The South Pacific island nation of Fiji has lifted emergency law, more than five years after the military came to power in a coup and almost three years after Commodore Voreqe Frank Bainimarama imposed the martial rule.
Bainimarama also said the government will commence deliberations on a new constitution next month.
To facilitate this consultation process, the public emergency regulations will cease from 7 January 2012, he said in a New Years Day speech to the country.
However, he added that ''public order, protecting the vulnerable and safeguarding the economy, will always be paramount, suggesting any violation of the peace would be punished.
Bainimarama assured that the new constitution would guarantee equality to all Fijians, regardless of race and ethnicity.
There are certain features of the new constitution that will be non-negotiable, he said.
The constitution must establish a government that is founded on an electoral system that guarantees equal suffrage - a truly democratic system based on the principle of one person, one vote, one value; we will not have a system that will classify Fijians based on ethnicity; and, our young men and women, those 18 years old must have the right to vote.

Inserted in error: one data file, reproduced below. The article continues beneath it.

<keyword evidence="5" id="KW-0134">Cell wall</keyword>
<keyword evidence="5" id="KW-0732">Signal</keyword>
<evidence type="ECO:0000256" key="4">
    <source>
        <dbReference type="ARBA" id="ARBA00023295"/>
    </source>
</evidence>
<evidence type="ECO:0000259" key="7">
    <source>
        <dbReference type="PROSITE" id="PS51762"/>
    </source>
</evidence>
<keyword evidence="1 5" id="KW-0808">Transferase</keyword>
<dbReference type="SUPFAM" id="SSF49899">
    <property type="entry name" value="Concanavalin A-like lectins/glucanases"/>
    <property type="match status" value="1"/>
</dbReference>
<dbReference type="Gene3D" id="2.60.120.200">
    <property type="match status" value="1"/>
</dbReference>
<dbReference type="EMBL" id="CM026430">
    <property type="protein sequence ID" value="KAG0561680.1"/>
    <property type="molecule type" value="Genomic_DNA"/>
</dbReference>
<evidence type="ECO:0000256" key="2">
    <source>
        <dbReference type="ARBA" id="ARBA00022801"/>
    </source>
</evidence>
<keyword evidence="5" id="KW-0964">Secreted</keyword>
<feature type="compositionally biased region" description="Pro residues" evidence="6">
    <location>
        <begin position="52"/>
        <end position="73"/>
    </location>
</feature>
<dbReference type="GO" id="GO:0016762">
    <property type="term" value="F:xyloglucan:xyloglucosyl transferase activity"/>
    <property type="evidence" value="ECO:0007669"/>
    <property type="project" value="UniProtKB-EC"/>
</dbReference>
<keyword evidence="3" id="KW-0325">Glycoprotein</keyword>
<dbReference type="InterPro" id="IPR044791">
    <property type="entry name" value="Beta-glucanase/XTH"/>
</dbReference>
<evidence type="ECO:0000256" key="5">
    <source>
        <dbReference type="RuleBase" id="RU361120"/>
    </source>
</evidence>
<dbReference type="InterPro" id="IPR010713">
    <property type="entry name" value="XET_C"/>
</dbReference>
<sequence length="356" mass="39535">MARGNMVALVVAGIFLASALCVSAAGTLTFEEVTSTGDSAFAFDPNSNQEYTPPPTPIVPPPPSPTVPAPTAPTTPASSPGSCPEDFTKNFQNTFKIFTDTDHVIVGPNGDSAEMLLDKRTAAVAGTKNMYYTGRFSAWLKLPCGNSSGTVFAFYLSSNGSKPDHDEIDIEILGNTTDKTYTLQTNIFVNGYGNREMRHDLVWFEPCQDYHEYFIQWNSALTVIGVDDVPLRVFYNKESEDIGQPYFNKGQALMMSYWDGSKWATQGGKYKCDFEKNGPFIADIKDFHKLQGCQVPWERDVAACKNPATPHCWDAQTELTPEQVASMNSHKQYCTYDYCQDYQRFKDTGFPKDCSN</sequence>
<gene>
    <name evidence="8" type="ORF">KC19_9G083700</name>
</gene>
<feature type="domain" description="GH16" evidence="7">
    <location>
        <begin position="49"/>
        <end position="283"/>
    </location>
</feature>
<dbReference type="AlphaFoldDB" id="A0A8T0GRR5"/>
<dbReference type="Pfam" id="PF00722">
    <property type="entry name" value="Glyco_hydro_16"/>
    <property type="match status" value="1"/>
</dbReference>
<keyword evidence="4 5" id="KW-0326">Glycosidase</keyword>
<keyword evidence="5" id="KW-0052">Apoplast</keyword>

He also promised new elections by 2014.
Bainimarama had imposed emergency law in April 2009 after a Fijian court ruled that his coup was illegal. As a result, public assemblies were banned and media was heavily censored. The prior constitution was also revoked.
Fiji, whose history has long been marked by tensions between its majority indigenous Fijian population and its minority of economically powerful ethnic East Indians, has endured four coups since 1987.
The country has been suspended from the British Commonwealth of Nations since 2009 due to the Fijian leader’s failure to call elections at that time.
Fiji’s most prominent neighbors, Australia and New Zealand, both of which imposed sanctions on the island, welcomed the decision, but guardedly.
''There is a long way to go in restoring democracy to Fiji. We are keen to see how these developments play out,'' said Australia's Parliamentary Secretary for Pacific Island Affairs Richard Marles in a statement.
Australia’s acting Foreign Minister Martin Ferguson said: ''Australia has consistently said that we are ready to provide support for elections, once the interim government takes credible and concrete steps to restore democracy.''
The New Zealand Foreign Minister Murray McCully, a long-time critic of Fiji’s military rule, stated: ''While there are a range of steps that will be required before free and fair elections can be held, these are important moves in the right direction.”